Global superpower China has explained away its disappointing medals haul at the Rio Olympic Games by noting a shift in the national mood and sporting policy.
Under the headline "How China charmed the world," the state-owned Xinhua news agency highlighted a marriage proposal between two of its Olympic divers as emblematic of a new China "that has laid bare its emotions while placing greater emphasis on human spirit, respect and friendship than simply winning titles."
Xinhua said with a total of 70 medals - 26 gold, 18 silver and 26 bronze - China had come second in the overall standings even though many other news outlets -- and the official Rio website -- calculate the final table using gold medals. This would actually push China into third by the U.K., the first time China has finished outside the top two in 16 years and compares to the country's medal haul of 100 medals and 51 golds in Beijing eight years ago.
Sina, the Chinese online media company, said that the games had signaled that China's new generation values "charisma, fun as well as victory."
Chinese broadcaster CCTV said some analysts had suggested this year's more casual attitude towards winning gold medals shows that the fans are gradually grasping the "true spirit of Olympic Games."
"Many observers have noticed a shift in the way the games have been received in China ... fans are paying a lot more attention to the individual stories of the athletes themselves," an article on Monday said.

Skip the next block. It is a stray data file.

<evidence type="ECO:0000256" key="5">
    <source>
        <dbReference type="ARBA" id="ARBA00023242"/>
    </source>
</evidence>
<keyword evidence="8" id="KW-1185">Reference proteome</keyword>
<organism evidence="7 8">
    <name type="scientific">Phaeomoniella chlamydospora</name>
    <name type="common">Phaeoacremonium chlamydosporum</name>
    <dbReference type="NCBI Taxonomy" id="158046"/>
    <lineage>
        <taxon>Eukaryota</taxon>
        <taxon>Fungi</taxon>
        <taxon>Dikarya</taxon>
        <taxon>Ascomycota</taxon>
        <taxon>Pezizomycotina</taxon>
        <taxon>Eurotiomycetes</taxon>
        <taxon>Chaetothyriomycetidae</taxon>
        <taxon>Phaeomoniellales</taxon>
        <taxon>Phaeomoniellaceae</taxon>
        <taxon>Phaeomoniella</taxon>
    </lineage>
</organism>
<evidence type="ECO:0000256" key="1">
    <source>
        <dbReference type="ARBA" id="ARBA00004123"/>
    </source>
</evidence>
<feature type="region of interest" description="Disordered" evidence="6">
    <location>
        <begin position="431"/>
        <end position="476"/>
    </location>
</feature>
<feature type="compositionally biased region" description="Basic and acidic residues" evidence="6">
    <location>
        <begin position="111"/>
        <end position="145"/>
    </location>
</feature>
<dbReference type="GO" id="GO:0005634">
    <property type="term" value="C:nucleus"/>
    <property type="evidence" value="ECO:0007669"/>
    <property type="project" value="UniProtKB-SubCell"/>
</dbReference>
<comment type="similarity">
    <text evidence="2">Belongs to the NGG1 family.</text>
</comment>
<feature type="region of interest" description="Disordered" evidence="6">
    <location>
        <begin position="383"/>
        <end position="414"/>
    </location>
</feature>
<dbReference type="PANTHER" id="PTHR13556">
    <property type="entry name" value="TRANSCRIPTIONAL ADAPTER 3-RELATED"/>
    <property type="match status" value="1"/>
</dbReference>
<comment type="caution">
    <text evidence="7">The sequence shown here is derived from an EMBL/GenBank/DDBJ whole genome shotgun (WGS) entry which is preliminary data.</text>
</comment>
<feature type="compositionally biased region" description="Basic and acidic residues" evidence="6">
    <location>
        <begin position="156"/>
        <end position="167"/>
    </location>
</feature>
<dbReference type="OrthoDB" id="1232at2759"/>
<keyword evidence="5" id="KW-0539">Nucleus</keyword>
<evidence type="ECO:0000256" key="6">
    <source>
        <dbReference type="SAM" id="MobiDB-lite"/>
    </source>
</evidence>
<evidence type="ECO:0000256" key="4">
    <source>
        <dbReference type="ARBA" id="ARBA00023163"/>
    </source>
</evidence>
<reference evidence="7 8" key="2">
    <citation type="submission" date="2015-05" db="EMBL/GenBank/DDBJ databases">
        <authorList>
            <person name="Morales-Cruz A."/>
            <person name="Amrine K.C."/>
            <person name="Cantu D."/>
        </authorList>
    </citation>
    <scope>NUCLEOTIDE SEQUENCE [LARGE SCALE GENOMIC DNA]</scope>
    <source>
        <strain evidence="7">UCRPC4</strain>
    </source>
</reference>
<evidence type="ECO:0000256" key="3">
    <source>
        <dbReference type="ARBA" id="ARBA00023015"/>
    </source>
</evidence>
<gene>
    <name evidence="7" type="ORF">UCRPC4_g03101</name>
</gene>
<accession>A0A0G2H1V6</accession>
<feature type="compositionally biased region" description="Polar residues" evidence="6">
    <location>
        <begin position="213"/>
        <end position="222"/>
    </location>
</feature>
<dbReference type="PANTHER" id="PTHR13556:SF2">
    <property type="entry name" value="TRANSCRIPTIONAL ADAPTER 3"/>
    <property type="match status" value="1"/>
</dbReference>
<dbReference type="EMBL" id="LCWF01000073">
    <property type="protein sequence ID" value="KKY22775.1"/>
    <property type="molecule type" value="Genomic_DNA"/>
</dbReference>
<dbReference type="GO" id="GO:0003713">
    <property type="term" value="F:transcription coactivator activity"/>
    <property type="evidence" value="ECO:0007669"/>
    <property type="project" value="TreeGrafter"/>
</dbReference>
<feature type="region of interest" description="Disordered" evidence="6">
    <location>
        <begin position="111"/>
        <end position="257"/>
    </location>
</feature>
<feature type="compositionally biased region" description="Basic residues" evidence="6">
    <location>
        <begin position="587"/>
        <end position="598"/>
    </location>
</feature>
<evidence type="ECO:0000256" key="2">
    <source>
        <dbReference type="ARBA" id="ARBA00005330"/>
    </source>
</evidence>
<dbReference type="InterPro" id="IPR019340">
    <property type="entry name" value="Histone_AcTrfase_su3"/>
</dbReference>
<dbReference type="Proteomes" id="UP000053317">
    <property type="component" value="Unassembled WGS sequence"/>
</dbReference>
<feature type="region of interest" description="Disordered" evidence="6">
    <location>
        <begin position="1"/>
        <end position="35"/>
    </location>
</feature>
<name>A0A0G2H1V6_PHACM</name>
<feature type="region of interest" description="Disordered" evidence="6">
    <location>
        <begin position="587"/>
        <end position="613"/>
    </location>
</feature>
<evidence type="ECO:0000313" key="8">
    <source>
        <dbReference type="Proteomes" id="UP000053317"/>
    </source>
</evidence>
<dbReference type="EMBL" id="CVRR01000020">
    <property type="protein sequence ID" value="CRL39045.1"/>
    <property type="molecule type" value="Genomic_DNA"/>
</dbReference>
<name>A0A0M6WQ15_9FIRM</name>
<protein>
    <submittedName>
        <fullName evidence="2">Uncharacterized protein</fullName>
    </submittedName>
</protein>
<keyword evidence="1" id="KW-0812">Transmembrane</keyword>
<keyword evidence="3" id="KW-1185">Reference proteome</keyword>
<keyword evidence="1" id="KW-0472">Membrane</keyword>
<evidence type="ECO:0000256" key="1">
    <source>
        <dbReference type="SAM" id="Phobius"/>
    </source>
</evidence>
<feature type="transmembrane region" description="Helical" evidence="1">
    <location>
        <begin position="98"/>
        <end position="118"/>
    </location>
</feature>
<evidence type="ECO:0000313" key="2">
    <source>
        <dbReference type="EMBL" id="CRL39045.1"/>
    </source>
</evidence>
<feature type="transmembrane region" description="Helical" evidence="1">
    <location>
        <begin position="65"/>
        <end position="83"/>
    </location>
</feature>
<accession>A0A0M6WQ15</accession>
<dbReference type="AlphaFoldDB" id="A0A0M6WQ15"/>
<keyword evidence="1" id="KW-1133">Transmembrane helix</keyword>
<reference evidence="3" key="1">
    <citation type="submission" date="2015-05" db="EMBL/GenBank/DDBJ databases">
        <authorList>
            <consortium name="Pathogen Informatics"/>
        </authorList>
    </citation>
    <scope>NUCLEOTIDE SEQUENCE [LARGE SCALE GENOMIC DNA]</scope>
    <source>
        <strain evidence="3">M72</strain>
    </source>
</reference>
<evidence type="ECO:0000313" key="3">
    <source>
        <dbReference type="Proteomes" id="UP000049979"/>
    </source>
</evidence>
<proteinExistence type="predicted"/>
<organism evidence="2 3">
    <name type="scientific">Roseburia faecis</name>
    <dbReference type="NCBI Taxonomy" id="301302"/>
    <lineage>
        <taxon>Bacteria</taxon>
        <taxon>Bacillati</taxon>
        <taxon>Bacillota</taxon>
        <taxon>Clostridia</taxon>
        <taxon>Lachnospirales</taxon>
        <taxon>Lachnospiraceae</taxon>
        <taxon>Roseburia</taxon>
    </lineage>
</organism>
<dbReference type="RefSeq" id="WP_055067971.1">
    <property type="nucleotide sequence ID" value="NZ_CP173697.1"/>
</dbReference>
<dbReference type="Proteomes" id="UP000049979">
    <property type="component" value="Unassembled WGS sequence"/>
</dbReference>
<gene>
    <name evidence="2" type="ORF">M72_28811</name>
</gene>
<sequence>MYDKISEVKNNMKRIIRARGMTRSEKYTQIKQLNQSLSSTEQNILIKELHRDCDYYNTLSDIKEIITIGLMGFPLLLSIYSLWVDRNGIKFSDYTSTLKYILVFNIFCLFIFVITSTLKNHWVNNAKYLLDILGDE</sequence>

However, it also noted some grievances with that state-sponsored sport in the country costing $6 billion last year.
The South China Morning Post was also a little more measured with its praise. It claimed that medal winners from previous games might be long past their prime, and the younger generation were not yet capable or experienced enough to take over.
"The problems inherent in the state-sponsored sports system, which focuses resources on winning gold medals, are such that it is experiencing a cyclical low and is crying out for further reforms – much like the Chinese economy, which has slowed from 9 percent growth in 2008, when China scored 51 golds, to somewhere about 6.7 percent this year," a story in the newspaper said on Sunday.
In the U.K., analysts and commentators have been celebrating the country's medal haul for most of the last fortnight.
They have focused on the performance-related funding that was set up in the 1990s - raised via a national lottery - that now seems to be reaping the benefits. Although some estimates calculate the cost of each medal is £5.5 million ($7.2 million) of public funding.
U.K. Sport, the administration that allocates money to the athletes, received around £125 million ($164 million) a year over the last four years, according to Giambattista Rossi, a lecturer in sport labor markets, at Birkbeck, University of London.
"The empirical evidence doesn't support a link between high performance from top athletes and the increase in sport participation. So this is the big debate with the investment on high performance sport," he warned.